This isn't to say direct connect canister stoves are bad. These stoves tend to boil water very quickly and work great for smaller or more personal cooking. Crews that have a coffee drinker or two will appreciate having a MSR Pocket Rocket or similar product on hand for morning coffee or when they wish to heat smaller amounts of water quickly.
|MSR Pocket Rocket ||$39.95 ||Uber light, and flame control |
|Coleman Exponent Fyrestorm TI ||$189.99 ||Multi-fuel, Compact |
|Coleman Exponent Xpert ||$55.00 ||4-leg design, Powermax |
|Coleman Exponent Fyrestorm SS ||$149.95 ||Multi-fuel, Built Tough |
|Optimus Stella+ ||$99.99 ||Packs small, Quick Setup |
|MSR Windpro ||$79.95 ||Light, Great Simmer Control |
How much fuel should you bring?
This will vary depending on the fuel used, wind, temperature, altitude, type of stove, cooking times, and individual habits. Individual habits vary from crew to crew. When deciding how much fuel to bring it's important to think about your crewmates. Does anyone in your crew like coffee in the morning? If so, how many? How efficient you are when cooking meals will also play a role in fuel consumption. Whether your crew prefers to cook each component of your meal seperately, or prefer to dump everything into one pot will effect how much fuel you go through on a given day.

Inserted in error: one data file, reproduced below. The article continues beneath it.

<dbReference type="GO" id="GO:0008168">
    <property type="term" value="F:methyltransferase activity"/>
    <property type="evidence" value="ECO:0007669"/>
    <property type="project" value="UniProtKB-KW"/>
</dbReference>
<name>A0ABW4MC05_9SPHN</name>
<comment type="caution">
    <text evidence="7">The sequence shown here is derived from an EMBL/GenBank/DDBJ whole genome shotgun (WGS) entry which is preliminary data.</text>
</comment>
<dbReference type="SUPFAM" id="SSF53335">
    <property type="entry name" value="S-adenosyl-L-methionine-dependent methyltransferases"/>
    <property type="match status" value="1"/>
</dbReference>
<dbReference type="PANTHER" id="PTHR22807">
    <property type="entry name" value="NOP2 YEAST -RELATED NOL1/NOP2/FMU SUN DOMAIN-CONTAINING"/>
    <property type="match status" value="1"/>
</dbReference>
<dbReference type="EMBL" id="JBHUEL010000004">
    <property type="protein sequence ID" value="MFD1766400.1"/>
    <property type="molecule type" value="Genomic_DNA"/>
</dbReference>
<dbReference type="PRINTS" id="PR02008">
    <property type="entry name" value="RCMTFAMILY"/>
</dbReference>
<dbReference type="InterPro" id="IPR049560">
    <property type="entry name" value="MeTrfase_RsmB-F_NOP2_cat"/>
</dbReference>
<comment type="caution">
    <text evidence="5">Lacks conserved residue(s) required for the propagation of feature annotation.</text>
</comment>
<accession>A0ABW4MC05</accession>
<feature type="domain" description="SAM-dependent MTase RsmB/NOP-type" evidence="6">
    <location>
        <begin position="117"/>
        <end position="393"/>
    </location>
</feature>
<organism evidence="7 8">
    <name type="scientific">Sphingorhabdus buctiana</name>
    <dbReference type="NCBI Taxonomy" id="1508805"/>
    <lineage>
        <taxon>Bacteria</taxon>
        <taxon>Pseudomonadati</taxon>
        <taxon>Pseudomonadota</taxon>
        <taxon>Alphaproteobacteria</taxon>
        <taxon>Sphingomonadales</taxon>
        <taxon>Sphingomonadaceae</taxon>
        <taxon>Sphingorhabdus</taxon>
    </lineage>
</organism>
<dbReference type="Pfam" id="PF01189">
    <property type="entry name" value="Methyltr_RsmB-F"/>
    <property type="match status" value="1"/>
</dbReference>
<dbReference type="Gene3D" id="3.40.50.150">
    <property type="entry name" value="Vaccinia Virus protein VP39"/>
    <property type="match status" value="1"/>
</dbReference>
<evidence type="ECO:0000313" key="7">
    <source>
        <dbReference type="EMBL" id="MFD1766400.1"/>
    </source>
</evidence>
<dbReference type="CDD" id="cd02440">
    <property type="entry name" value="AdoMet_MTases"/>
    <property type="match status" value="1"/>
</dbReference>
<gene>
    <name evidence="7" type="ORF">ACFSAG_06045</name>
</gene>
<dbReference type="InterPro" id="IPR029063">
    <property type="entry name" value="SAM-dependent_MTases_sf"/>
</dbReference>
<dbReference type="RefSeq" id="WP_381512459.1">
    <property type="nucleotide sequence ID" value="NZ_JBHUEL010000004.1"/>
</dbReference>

Once you've narrowed down your choice of fuel, take a look at how much heat a stove generates by comparing how quick they boil water under 'ideal conditions.' A few minutes can make a difference when you're hungry. Next compare how long the stove can burn while at wide-open. Figuring out how long you'll run your camping stove, how many times a day, and for how many days will give you a rough approximation of how much fuel you'll use. It's always a good idea to have extra fuel especially in cooler weather or at altitude.
|White Gas ||136 min ||3.9 min ||11 oz |
|White Gas ||122 min ||3.75 min ||8.5 oz |
|Canister ||60 min ||3.5 min ||3 oz |
|Canister ||90 min ||4.25 min ||16.5 oz |
|White Gas ||75 min ||3.3 min ||7.7 oz |
|Canister ||45 min ||3.1 min |
|White Gas ||75 min ||3.3 min ||9 oz |
|Canister ||45 min ||3.1 min |
|Powermax ||70 min ||3.5 min ||13.5 oz |
|Canister ||60 min ||3 min ||9 oz |
|White Gas ||120 min ||3.5 min ||11 oz |
|White Gas ||120 min ||3.5 min ||11.3 oz |
|White Gas ||118 min ||3.75 min ||24 oz |